The characters are all flawed and have made mistakes, and the reader is forced to question their own assumptions about morality and justice.
- The novel is well-paced and keeps the reader engaged throughout.
- The use of multiple perspectives adds depth and complexity to the story.
- Some readers may find the subject matter disturbing or triggering.
Themes: Guilt, revenge, the darker aspects of human nature, identity, the power of secrets
This mystery novel centers around Jane Hudson, a Latin teacher who returns to her alma mater, Heart Lake School for Girls, to teach.
While there, she discovers that a series of bizarre and tragic events have occurred, including the death of her roommate many years prior.
As Jane investigates the dark history of the school, she must confront her past and the secrets she thought she had left behind.
- The novel is well-written and atmospheric, with vivid descriptions of the school and its surroundings.
- The use of Latin and classical mythology adds a layer of depth and sophistication to the story.
- The resolution of the mystery may feel rushed or unsatisfying to some readers.
Themes: Identity, the darker aspects of human nature, secrets and their power, guilt, the past haunting the present
The Likeness is a psychological mystery novel by Tana French, first published in 2008.
The novel is the second in French’s Dublin Murder Squad series, although it can also be read as a standalone novel.
The story follows Cassie Maddox, a detective who is called to investigate the murder of a young woman who bears an uncanny resemblance to Cassie herself.
To solve the case, Cassie takes on the identity of the victim, delving into the victim’s past and infiltrating a close-knit group of friends who all lived together in a sprawling, secluded house in the Irish countryside.
- Psychological depth
- Atmospheric setting
- Unrealistic premise
Themes: Identity, past trauma, guilt, secrets, and their power, the darker aspects of human nature
The Go-Between is a classic novel set in the early 1900s that follows the story of a young boy named Leo Colston who is sent to spend the summer with a wealthy family at their estate in the countryside.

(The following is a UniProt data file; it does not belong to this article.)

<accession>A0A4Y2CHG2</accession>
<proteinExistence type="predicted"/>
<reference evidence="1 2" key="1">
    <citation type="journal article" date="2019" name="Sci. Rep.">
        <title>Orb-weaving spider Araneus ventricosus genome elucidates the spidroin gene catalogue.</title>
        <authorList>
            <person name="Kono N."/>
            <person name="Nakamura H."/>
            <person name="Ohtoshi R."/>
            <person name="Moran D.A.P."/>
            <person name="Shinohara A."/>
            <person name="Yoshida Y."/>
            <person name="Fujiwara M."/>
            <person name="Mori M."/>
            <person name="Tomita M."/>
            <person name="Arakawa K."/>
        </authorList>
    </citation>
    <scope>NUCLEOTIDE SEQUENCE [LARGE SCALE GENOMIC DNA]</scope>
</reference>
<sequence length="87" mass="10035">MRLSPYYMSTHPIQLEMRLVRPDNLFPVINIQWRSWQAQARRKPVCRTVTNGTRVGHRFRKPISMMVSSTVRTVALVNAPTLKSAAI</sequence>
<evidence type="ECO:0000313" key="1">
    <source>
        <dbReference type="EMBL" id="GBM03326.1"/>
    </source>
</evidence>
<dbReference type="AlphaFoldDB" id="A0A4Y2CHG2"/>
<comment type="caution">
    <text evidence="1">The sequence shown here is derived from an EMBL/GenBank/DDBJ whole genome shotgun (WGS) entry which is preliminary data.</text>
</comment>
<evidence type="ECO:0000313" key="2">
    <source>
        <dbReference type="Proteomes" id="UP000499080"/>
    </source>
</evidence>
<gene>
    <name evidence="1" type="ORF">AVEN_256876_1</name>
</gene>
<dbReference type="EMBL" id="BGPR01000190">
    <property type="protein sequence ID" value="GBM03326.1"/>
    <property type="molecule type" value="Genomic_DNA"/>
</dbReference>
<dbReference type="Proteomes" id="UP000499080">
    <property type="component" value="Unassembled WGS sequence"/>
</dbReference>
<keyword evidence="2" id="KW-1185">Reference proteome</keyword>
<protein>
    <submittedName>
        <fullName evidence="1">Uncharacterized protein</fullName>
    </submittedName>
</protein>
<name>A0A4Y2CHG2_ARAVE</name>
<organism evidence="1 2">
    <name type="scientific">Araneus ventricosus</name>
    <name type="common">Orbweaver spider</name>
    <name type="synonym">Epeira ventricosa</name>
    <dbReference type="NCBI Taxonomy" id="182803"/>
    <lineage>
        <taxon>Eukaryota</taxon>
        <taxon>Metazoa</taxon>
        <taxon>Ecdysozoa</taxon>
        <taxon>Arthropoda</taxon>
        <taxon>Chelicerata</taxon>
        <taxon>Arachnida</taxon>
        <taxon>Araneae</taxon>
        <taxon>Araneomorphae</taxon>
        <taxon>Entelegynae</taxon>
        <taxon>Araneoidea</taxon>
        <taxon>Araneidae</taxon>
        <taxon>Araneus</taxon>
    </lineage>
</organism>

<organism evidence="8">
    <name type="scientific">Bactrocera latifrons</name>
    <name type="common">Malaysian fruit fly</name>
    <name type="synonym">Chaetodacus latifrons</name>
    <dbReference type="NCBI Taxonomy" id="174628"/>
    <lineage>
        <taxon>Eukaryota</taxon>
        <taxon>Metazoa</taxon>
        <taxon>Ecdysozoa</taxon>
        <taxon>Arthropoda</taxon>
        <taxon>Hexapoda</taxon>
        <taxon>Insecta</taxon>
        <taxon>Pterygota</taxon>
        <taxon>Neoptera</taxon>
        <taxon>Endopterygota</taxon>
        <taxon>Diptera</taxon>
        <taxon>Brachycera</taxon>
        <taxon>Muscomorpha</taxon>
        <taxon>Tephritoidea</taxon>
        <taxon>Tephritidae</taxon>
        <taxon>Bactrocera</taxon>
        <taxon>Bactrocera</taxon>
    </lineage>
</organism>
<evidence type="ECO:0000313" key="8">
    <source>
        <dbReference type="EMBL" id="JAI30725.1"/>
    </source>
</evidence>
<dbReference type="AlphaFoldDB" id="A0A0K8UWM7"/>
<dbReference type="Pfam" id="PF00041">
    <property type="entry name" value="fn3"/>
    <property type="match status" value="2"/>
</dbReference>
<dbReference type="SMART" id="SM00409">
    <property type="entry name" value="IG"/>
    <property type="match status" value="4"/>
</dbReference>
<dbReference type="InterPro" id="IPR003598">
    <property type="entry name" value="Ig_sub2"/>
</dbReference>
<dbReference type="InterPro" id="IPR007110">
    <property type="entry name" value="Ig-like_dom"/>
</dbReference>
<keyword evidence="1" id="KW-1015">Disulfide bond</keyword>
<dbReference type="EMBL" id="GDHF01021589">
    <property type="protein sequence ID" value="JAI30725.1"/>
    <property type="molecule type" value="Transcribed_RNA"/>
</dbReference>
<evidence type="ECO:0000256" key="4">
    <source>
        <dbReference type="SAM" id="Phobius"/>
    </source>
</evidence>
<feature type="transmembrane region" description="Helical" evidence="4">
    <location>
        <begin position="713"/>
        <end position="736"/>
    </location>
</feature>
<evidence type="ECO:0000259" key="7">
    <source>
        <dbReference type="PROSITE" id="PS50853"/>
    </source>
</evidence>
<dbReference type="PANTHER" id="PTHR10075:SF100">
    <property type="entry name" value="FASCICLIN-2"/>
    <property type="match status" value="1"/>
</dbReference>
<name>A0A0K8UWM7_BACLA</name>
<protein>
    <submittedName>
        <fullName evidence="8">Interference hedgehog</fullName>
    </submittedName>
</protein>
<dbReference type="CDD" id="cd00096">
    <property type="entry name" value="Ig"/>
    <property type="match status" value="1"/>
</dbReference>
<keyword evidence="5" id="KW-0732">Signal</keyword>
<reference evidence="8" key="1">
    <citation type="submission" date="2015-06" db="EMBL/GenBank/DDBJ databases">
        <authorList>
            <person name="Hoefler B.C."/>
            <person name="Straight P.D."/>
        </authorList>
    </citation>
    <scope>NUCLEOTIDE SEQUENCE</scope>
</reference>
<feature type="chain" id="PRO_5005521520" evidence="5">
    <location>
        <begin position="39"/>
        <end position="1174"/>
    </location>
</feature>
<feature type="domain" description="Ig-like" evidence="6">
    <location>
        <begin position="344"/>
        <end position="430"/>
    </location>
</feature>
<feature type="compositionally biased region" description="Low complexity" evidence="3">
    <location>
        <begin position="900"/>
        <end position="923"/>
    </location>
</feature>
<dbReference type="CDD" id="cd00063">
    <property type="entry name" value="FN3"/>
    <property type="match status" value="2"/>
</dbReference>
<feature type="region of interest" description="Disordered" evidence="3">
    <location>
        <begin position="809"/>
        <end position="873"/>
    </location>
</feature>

While there, Leo becomes involved in a secret affair between the family’s daughter, Marian, and a tenant farmer named Ted Burgess by becoming their “go-between”.
As the summer progresses, Leo begins to realize the true nature of the relationship and the power dynamics at play.
- The characters are well-drawn and complex, with realistic motivations and conflicts.
- The novel’s themes of class and social hierarchy are explored in a nuanced and thought-provoking manner.
- Outdated views
Themes: guilt, innocence, secrets and their power, social class, the darker aspects of human nature
This science fiction novella takes place on a remote island where a group of women has been isolated from the rest of society.
The island is run by a group of sisters who use their advanced knowledge of science to keep the women in check.
The story follows a newcomer to the island named Marianne, who begins to uncover the dark secrets that the sisters are hiding.
- Exploration of female relationships
- The world-building is fascinating, with a unique and detailed depiction of a remote island society.
- Slow pacing
Themes: Power, control, deception, secrecy, the darker aspects of human nature, actions, and consequences, isolation
This next novel blends elements of fantasy, mystery, and romance and follows a graduate student named Zachary Ezra Rawlins, who discovers a mysterious book in his university library.
As he begins to read the book, he realizes that the stories within it are all connected to his own life in strange and unexpected ways.
The narrative weaves together different timelines and perspectives, taking readers on a journey through a magical underground world called The Harbor of the Starless Sea, where Zachary must confront his past and solve the mystery of the book’s origin.